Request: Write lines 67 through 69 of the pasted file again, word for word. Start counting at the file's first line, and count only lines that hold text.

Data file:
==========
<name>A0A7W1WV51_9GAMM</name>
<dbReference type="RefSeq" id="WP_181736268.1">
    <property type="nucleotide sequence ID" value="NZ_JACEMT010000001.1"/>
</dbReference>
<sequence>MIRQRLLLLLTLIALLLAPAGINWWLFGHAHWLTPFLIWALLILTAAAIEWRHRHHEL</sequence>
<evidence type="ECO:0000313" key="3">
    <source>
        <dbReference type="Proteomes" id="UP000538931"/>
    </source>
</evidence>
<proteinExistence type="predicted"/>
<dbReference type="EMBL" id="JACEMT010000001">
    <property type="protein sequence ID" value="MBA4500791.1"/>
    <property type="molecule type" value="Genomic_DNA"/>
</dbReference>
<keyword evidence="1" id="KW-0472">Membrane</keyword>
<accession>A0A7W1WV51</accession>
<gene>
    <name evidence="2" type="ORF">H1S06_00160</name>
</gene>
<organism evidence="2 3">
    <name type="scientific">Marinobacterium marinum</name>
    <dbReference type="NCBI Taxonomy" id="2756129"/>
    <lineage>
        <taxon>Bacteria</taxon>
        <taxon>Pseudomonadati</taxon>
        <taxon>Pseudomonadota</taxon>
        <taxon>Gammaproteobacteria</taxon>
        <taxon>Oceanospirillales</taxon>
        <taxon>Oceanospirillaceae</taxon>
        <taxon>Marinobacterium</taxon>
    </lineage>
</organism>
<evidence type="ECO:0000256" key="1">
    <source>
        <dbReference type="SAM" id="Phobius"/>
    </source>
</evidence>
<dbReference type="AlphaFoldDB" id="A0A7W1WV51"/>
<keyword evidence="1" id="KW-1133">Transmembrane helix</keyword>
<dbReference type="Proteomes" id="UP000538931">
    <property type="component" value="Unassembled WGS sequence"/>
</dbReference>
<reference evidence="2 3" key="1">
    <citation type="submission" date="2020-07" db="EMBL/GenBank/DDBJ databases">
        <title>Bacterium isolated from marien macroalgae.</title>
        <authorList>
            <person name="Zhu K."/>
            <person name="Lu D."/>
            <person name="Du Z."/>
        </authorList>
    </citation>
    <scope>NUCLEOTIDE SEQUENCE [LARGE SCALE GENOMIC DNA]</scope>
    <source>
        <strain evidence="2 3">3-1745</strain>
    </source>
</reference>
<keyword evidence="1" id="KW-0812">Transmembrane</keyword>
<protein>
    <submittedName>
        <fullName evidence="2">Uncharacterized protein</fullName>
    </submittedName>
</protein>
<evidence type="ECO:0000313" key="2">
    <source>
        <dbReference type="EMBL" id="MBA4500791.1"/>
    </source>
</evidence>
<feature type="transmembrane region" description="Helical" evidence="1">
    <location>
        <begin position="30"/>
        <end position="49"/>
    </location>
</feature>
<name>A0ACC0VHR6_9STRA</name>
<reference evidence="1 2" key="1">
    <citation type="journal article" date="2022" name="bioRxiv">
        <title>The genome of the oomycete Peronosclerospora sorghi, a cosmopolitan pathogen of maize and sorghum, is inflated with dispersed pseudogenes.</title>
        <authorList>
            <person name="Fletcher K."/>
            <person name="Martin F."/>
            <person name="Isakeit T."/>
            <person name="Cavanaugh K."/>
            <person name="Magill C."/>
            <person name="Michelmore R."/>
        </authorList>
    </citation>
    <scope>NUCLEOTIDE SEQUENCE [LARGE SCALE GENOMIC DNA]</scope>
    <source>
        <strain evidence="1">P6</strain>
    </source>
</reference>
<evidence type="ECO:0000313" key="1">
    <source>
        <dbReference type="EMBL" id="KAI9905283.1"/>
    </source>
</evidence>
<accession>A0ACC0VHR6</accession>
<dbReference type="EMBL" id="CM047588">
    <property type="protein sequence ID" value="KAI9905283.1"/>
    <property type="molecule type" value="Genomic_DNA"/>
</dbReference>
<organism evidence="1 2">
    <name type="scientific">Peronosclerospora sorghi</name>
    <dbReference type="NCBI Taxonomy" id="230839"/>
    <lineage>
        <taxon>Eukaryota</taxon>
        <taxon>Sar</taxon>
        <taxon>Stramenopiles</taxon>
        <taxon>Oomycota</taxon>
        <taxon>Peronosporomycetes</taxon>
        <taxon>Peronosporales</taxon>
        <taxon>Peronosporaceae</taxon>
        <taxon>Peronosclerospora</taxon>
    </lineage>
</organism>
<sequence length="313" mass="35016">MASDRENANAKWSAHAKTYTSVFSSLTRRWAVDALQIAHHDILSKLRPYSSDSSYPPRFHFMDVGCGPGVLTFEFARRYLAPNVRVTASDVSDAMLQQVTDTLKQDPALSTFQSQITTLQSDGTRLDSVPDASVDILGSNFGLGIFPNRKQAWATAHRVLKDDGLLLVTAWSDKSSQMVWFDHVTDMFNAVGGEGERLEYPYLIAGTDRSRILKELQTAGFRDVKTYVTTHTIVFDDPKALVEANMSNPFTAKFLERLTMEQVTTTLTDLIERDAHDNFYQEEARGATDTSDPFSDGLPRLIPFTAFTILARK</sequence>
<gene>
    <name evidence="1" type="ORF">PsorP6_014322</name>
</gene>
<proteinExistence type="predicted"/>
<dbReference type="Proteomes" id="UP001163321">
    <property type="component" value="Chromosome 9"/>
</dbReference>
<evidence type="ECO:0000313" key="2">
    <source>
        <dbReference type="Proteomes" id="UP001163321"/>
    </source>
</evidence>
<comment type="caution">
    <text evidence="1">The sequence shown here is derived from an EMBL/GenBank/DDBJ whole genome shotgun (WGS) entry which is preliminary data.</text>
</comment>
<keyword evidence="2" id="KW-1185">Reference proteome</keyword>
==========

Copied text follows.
    </source>
</evidence>
<feature type="transmembrane region" description="Helical" evidence="1">